In the list of things drivers don’t want to be stuck behind, school buses are up there with garbage trucks, snow plows and tractors.
It can make drivers nervous and anxious to pass the stop-and-go yellow tube full of kids.
But lately some drivers aren’t following safety laws near Everett School District buses, district employees said. To remind people of the rules, the district has put out a flyer showing when vehicles can and can’t pass.
“We’ve had several parents call to request that we put out that information to the public,” transportation supervisor Nancy Brown said, “because they’ve witnessed either speeding in school zones, or when buses are loading and unloading with their red (lights on), vehicles are passing them.”
Last week, a school bus driver told Brown someone drove by on the right while the bus was stopped on Seahurst Avenue. In response, the bus now pulls off the two-lane road when students get on and off, costing a little time on the route.
“For the safety of our students, we’re going to do what we feel is safest,” Brown said.
A reader uncertain about some bus passing rules asked Street Smarts for clarification.
But the reader had a specific example of a bus stopping along Evergreen Way. With a bus stopped in the right lane next to the sidewalk, could drivers going in the same direction, two lanes away, pass it?
In short, no.
State law RCW 46.61.370 spells out when someone can and can’t drive by a school bus.
When a school bus has a stop sign paddle out or red lights flashing, it is illegal for traffic going the same direction to pass unless the bus is completely off the roadway. A ticket could cost $430.
“You need to stop,” Washington State Patrol Trooper Kelsey Harding said.
Traffic going the opposite direction of a stopped school bus can keep driving if there is a center turn lane, median or three or more lanes on a highway.
So on Evergreen Way, if a school bus going north is stopped and has its yellow or red lights flashing, other drivers behind it must stop. But southbound drivers can continue. Bicyclists on the roadway are subject to the same rules as cars, according to the Washington State Patrol.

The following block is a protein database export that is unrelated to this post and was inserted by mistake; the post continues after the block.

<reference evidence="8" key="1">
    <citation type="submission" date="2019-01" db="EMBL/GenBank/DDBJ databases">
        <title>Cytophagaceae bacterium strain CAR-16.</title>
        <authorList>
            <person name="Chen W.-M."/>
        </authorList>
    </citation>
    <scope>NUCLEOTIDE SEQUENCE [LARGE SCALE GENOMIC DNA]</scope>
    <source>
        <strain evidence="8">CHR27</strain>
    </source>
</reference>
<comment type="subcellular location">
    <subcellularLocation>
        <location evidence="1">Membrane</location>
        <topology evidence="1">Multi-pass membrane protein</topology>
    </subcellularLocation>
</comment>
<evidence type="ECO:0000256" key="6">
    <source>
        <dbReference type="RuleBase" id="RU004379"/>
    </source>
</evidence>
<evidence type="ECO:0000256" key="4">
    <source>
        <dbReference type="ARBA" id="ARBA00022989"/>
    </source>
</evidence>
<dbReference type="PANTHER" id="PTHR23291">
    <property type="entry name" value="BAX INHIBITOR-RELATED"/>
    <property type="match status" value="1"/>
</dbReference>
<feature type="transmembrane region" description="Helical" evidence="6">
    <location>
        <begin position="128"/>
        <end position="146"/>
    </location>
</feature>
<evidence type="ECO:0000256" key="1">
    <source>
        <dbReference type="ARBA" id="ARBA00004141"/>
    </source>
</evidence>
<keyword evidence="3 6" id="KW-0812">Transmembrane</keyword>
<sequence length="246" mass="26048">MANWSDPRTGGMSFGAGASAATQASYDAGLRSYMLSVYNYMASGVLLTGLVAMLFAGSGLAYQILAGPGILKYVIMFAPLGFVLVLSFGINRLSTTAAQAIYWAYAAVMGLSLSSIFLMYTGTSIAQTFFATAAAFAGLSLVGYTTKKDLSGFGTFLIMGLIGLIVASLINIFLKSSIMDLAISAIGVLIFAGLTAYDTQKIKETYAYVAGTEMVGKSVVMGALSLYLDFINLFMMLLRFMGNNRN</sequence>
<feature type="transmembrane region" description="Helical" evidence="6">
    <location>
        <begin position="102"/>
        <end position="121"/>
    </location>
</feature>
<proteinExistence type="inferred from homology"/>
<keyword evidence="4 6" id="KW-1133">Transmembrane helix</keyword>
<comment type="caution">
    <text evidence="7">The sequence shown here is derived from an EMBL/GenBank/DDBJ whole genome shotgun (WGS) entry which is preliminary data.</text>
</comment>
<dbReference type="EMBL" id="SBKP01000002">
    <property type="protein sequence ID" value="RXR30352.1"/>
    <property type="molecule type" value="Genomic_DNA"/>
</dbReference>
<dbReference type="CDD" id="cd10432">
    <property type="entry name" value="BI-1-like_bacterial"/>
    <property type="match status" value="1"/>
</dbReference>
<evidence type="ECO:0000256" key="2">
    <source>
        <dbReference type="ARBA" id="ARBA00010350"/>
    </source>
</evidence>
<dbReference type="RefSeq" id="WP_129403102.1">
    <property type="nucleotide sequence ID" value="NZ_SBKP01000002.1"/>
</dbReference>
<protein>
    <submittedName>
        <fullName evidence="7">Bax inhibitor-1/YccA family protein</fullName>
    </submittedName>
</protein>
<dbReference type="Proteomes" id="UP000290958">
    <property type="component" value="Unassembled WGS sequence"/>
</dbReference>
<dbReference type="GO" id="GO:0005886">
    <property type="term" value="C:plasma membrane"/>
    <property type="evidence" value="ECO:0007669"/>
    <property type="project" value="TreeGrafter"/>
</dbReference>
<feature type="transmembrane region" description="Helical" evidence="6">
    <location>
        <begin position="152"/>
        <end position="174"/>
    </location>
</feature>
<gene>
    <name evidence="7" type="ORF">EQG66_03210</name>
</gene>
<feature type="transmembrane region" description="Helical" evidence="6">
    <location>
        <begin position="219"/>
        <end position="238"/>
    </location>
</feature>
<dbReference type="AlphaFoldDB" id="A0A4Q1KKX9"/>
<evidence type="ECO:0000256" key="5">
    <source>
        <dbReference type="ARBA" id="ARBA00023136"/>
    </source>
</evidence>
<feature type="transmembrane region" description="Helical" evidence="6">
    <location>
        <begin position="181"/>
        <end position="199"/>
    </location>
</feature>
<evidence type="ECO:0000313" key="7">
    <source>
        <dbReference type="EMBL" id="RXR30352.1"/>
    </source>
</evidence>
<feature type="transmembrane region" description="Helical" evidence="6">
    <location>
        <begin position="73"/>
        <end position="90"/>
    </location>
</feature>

There wasn’t an increase in driver citations or incidents in areas where the Washington State Patrol has jurisdiction, Harding said — likely because the agency monitors primarily freeways and highways, which have no or few school bus routes compared to city and county roads.
When students are getting off and on a bus, drivers should stop at least 10 feet away.
“The safety of our students is our primary focus. We need to be able to safely let them disembark,” Brown said.
Between 2007 and 2016, there were 118 deaths from crashes that involved school transportation. The National Association for Pupil Transportation, a school bus industry group, wants to eliminate school transportation fatalities by June 2025. Its strategy includes new bus technology, as well as regulations and training for bus drivers.
The National Highway Traffic Safety Administration encourages drivers to be cautious near schools and school buses, lower speeds, and look out for children.
Brown’s advice for drivers who don’t want to wait behind a school bus: start their commute a bit earlier or later.
That’s something we can get behind.
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